I know there are strong feelings on both sides of the debate about the LCP (about which I have blogged previously, here).
Commentary on the Statement supporting the Liverpool Care Pathway
21 October 2012
The Statement supporting the Liverpool Care Pathway from the National End of Life Programme was published under multiple signatories. We have a number of serious reservations and questions about the working of the Liverpool Care Pathway.
1 The statement says, “it is not always easy to tell whether someone is very close to death”.
The fact is that there is no scientific evidence to support the diagnosis of impending death and there are no published criteria that allow this diagnosis to be made in an evidence-based manner. This is even more true of non cancer conditions. This diagnosis is a prediction, which is at best an educated guess. Predictions have been shown to be often in serious error.
There is no evidence that the diagnosis of impending death can be improved by using “the most senior doctor available “, and an actual misdiagnosis of impending death could result in a wrongful death.
2 “The Liverpool Care Pathway …is not a treatment”.
This statement belies what actually happens once a patient is signed up onto the LCP. The fact that morphine, midozelam and glycopyrrolate are prescribed makes the LCP a treatment protocol.
3 “The Liverpool Care Pathway …is…a framework for good practice.”
In the twenty-first century all good clinical practice is evidence based. Good clinical practice has always traditionally involved a close doctor-patient relationship and the management of symptoms in the best interest of the patient, as and when they arise. The LCP is more than a framework. It is a pathway that takes the patient in the direction of the outcome presumed by the diagnosis of impending death. The pathway leads to a suspension of evidence based practice and the normal doctor-patient relationship.
4 “The Liverpool Care Pathway does not….hasten death.”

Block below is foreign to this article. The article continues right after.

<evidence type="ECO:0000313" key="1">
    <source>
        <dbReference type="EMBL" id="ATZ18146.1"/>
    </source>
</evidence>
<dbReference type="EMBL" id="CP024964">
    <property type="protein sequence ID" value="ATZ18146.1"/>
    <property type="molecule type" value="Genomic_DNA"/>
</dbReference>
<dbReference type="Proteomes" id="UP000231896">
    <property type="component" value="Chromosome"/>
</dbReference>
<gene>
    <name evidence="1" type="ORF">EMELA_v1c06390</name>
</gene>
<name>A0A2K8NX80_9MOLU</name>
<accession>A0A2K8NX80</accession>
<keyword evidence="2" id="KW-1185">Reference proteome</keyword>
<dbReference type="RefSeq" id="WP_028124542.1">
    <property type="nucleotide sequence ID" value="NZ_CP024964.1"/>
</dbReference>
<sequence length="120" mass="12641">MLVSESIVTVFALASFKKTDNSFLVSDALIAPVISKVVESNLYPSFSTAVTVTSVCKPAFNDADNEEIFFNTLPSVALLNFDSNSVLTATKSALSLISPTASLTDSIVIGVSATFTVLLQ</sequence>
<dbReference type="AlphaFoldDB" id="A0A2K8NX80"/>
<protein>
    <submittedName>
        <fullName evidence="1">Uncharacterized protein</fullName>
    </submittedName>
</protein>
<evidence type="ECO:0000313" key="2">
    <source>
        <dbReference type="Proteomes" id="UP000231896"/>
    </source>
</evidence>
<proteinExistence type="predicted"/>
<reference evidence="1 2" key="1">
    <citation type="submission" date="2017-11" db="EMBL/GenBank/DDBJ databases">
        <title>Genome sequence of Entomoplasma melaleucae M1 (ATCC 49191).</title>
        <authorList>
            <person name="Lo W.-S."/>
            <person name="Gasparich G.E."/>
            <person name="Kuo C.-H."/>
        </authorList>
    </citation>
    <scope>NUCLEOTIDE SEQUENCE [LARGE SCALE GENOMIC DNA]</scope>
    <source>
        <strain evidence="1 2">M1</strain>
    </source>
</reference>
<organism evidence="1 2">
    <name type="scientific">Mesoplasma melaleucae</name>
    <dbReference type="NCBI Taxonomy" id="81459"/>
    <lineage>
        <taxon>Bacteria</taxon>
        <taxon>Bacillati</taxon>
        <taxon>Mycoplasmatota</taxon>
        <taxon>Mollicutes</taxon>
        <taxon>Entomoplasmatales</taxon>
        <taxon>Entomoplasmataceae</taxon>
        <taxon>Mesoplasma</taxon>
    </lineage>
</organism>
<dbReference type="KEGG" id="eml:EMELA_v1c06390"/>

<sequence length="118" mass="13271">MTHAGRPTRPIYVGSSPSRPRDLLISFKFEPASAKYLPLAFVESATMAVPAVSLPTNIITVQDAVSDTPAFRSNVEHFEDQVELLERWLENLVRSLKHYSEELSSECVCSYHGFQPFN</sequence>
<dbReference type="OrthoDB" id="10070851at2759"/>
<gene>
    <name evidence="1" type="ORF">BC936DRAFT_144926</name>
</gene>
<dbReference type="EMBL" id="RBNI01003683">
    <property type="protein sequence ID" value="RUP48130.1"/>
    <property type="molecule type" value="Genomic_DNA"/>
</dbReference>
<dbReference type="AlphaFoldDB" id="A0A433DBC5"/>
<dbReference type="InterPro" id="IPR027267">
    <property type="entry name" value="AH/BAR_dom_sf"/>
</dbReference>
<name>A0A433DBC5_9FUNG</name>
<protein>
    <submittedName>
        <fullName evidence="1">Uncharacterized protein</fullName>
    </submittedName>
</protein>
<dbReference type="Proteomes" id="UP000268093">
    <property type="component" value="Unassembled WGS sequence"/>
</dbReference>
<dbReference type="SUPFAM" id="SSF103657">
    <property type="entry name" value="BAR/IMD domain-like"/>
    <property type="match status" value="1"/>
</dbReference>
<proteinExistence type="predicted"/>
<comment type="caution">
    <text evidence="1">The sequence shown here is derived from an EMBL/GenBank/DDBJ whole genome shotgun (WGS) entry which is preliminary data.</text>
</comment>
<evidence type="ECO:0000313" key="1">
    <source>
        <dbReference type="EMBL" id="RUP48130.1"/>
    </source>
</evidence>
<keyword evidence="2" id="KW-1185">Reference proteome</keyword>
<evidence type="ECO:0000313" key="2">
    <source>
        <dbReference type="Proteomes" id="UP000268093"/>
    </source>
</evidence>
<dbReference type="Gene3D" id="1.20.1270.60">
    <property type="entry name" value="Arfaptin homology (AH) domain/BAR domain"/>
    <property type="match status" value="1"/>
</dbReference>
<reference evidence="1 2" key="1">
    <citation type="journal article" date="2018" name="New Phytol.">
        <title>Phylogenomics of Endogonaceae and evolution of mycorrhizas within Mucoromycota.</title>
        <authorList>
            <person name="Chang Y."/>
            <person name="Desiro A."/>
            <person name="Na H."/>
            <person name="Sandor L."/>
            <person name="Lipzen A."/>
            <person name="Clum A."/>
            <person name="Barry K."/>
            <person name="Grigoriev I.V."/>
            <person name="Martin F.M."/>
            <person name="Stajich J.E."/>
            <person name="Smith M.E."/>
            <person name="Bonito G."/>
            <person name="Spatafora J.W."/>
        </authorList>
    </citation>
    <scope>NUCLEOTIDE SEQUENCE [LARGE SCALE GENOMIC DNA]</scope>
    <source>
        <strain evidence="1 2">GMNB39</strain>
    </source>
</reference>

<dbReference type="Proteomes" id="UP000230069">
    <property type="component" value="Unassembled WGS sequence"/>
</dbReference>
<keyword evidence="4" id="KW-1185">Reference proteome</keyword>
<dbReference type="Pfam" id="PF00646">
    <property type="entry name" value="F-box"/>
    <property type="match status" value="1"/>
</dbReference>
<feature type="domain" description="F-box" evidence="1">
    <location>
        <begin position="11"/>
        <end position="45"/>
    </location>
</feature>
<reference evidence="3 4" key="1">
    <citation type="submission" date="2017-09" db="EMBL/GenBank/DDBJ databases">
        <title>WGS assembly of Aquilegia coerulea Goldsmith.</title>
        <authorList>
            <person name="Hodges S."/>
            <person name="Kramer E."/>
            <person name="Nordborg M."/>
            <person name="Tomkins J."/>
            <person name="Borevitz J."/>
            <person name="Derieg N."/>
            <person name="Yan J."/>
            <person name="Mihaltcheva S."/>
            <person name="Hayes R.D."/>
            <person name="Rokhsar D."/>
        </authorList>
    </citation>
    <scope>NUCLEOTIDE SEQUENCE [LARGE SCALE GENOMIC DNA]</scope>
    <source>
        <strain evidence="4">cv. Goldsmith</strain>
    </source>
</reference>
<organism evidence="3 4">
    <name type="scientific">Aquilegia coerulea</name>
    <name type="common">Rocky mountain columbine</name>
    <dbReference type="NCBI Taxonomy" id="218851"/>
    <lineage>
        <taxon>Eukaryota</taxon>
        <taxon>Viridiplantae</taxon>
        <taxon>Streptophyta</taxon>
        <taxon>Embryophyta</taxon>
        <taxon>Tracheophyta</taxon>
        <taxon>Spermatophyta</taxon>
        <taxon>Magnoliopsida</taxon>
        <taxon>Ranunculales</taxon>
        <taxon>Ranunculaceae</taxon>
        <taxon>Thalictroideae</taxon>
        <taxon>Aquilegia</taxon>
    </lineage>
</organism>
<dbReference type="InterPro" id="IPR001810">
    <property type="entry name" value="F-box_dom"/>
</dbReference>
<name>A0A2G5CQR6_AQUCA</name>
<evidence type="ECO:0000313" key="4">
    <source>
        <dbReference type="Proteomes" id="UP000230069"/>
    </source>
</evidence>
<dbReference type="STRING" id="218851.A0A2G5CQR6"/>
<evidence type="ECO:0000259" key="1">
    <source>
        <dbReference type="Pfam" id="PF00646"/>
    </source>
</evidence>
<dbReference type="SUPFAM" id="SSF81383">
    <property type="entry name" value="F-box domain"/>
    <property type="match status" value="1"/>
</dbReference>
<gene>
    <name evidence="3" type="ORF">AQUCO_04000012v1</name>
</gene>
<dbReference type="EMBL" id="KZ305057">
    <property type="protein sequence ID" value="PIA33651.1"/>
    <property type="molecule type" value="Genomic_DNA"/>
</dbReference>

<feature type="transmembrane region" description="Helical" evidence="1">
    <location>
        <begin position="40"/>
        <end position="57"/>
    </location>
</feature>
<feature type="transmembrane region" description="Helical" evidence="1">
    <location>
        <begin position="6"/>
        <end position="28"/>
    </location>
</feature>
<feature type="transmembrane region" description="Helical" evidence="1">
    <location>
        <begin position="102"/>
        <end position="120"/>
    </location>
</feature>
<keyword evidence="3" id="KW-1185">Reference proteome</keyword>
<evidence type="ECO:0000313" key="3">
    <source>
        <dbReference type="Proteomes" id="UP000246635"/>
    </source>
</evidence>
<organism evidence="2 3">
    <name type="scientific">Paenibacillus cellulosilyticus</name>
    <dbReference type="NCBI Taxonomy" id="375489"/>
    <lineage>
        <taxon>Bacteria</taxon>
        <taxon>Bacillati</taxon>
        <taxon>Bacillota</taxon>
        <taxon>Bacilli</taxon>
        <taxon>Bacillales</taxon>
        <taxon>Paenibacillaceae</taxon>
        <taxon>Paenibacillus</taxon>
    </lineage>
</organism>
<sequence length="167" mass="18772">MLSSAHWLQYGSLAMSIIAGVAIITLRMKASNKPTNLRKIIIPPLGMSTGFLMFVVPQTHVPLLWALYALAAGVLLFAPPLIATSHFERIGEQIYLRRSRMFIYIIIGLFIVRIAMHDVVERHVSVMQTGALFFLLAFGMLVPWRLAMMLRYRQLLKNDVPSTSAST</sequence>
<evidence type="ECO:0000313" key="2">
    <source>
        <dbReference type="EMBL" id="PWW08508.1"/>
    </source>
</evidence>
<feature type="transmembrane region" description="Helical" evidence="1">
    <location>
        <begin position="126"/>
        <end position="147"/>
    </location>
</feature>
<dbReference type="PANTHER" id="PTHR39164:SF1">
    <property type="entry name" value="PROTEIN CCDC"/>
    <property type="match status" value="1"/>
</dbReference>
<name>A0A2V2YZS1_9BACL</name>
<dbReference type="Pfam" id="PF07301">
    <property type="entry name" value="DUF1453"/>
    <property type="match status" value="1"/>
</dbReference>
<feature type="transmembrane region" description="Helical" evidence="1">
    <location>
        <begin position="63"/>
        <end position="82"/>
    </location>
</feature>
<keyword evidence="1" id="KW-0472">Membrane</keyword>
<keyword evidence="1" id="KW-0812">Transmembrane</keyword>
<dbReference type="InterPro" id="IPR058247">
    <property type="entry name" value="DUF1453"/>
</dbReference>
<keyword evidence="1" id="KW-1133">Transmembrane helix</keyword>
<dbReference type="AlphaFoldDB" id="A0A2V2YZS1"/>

It is self evident that stopping fluids whilst giving narcotics and sedatives hastens death. According to the National Audit 2010-2011, fluids were continued in only 16% of patients and none had fluids started.
The median time to death on the Liverpool Care Pathway is now 29 hours. Statistics show that even patients with terminal cancer and a poor prognosis may survive months or more if not put on the Liverpool Care Pathway.
Your statement fails to mention the relief of symptoms at all. We think this is a serious omission. The question of consent is not mentioned either.
If as you say, the LCP does not replace “clinical judgement”, and is a “framework for good”, why is it not endorsed by 28% of senior healthcare professionals? (National Audit 2010-2011)
Patients should receive an individual treatment plan according to best evidence based medicine. They should not be deprived of consciousness, but receive such treatment that is aimed at relieving all their symptoms including thirst. Nothing should be done which intentionally hastens death. An individual care plan based on best evidence is preferable to a rigid pathway.
Professor P Pullicino
Prof of Neurosciences
Mr J Bogle
Chairman Catholic Union of Great Britain
Dr P Howard
Chairman Joint Medico Ethical Committee Catholic Union
Dr R Hardie
President Catholic Medical Association
Dr A Cole
Chairman Medical Ethics Alliance
Dr M Knowles
Secretary First Do No Harm
Mrs N McCarthy
Catholic Nurses Association
Ms T Lynch
Chairman Nurses Opposed to Euthanasia
Mr R Balfour
President Doctors who Respect Human Life
h/t John Smeaton